This morning I closed my Gmail account. For good. This caused some interesting reactions among my friends (notably Andras), so this blog entry is an effort to explain why I have taken this step, and why I am adjusting my online and purchasing behaviour in some ways.
I need to underline at the start that I am essentially a pragmatist when it comes to these things – I am not going to make technological choices that inconvenience me. I have nothing against Google itself because it is large, or successful, or American or whatever else – that’s what successful companies do in order to maximise their profits. They grow. We cannot begrudge them that.
The starting point then is not a problem with Google. It is a quest to maintain some better control of my data, and how it is being used. Google needs to scan my e-mails to work out how to serve up adverts to me – that’s how it can raise the money to pay for the server space I use. It has probably got to be ever more intrusive with its ads, as with tools like AdBlockPlus savvy users like me can avoid seeing any ads anyway. But out of sight is not out of mind – or out of someone else’s data mine at least.
So I want to take back control, and store my e-mail on a server where no-one else can – legally – look at it. This is the reason I have moved to Posteo. I pay €1 a month for 2Gb of storage. Mailbox.org is another, similar service.
I am aware there are a few things that might discourage such a decision – Gmail’s filters are excellent, and integration with Google Docs is good. The latter I have seldom used, and the former I have found a way around by running a second mailbox on my own server that’s OK for notification and newsletter e-mails I only want for the record, but is not reliable enough for my main e-mail.
When it comes to security, I am PGP-encrytping my e-mail using GPGTools on my Mac, and iPGMail on my iPhone. You may also, incidentally, also notice that the pages of this blog are now SSL-encrypted too. I do not subscribe to this “nothing to hide so nothing to fear” line when it comes to surveillance – I’ve had enough arguments with border guards over the years to know that legal authorities do not always know what the law is, and so I am going to make it as hard as possible for anyone to intercept my communications as I can.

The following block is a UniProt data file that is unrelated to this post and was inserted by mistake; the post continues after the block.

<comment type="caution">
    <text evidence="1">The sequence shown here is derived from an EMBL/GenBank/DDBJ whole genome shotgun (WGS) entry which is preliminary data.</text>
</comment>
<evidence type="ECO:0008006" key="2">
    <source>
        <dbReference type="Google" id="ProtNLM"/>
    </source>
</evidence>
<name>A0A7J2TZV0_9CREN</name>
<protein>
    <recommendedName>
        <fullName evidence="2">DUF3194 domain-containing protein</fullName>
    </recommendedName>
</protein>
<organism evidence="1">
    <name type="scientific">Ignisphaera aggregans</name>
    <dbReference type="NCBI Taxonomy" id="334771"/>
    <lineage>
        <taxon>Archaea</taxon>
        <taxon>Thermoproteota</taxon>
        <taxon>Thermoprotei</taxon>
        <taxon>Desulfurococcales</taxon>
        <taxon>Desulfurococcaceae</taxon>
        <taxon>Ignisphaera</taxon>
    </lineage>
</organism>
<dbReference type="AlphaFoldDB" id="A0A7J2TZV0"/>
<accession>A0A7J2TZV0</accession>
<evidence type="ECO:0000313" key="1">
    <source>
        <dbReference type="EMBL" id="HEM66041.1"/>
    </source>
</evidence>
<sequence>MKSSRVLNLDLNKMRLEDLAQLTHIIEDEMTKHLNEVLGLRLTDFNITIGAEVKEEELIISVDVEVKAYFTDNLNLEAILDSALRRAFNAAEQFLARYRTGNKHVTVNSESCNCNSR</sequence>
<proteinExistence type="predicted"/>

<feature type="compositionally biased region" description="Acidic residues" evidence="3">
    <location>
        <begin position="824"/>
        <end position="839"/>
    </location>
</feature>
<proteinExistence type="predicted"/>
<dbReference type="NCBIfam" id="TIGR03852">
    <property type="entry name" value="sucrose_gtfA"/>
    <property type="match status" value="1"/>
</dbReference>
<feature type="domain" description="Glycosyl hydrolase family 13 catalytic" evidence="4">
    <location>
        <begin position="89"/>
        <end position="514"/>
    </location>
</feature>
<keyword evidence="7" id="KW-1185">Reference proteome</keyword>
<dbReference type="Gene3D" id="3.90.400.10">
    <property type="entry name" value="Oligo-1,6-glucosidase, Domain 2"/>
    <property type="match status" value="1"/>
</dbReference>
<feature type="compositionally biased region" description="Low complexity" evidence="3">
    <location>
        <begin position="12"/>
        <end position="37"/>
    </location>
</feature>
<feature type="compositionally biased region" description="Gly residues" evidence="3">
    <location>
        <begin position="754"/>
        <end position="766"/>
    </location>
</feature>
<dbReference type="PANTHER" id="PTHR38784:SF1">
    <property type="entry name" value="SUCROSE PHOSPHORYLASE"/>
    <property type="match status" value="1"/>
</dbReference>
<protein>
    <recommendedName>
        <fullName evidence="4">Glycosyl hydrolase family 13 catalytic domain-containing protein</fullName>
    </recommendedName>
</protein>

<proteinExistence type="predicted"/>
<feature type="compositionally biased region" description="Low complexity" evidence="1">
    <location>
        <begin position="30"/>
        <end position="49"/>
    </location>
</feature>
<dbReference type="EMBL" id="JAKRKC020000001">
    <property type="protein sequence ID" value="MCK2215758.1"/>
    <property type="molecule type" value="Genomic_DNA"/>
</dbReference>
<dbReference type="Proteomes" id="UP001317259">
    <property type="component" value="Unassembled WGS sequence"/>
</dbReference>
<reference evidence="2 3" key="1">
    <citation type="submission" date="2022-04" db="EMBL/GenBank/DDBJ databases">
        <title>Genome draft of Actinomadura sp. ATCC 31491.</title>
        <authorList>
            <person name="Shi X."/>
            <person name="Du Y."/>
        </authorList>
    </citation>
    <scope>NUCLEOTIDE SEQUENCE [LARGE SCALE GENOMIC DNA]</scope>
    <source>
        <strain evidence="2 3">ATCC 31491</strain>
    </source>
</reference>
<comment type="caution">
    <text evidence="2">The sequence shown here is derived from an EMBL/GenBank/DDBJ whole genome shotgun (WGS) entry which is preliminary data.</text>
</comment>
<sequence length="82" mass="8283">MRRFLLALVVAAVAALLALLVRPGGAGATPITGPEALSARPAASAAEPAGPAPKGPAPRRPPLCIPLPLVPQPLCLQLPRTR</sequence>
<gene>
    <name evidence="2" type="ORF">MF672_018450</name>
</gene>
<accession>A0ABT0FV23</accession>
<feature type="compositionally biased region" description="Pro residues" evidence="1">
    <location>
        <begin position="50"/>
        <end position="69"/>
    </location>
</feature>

But back to the pragmatism point once more. Regular readers may recall that I bought a Fairphone (that runs Android) in the summer last year. After 3 months I abandoned it, mostly because of the phone’s hardware flaws, but also in part because of the software. It is damned hard to use an Android phone without also using Google tools. So much for an ethical choice – to jump out of the Apple lock in, and then straight into the arms of Google! I am, essentially, more efficient with a Mac + iPhone combination, but here too I have tried to decouple things a bit – I am using Posteo’s CalDAV and CardDAV sync for calendars and contacts respectively, rather than putting this data on Apple’s iCloud.
I am also still using Google Maps, and Google Analytics, and Chrome on my iPhone. On my Mac I have switched back to Firefox as my main browser.
However the process does not stop there. I have left WhatsApp (because it is owned by Facebook) and use Threema and Telegram instead. I am in the process of leaving Dropbox and running ownCloud on my webserver as an alternative. I may eventually conclude that Linux on a laptop, and cyanogenmod on an Android phone might actually be efficient enough for everyday use, but I am not there yet.
There are some things I have not yet changed. I am still on Facebook (although I accept everything posted there is public), and I use AdBlockPlus to avoid seeing any adverts in the browser version. I am still on Twitter too, though there I swear by Tweetbot (Mac | iOS), a third party app that also means I can avoid ever seeing any advert ever. Yes, I am free-riding here, but I have no way to directly pay to use these services – I’d pay $5/month for Twitter if it meant not seeing any adverts, and have argued for that, but as these firms do not want to offer such a model, I will henceforth do what I can to avoid the advertising.
So to conclude: my aim is to control my data as well as I can, and to share my business among as many companies as possible, avoiding lock-in to any one company as far as I can, and prioritising open standards. However I am not willing to make my life more complicated by doing so – I still need to be efficient in my work with my computer and smartphone. But Gmail I can live without.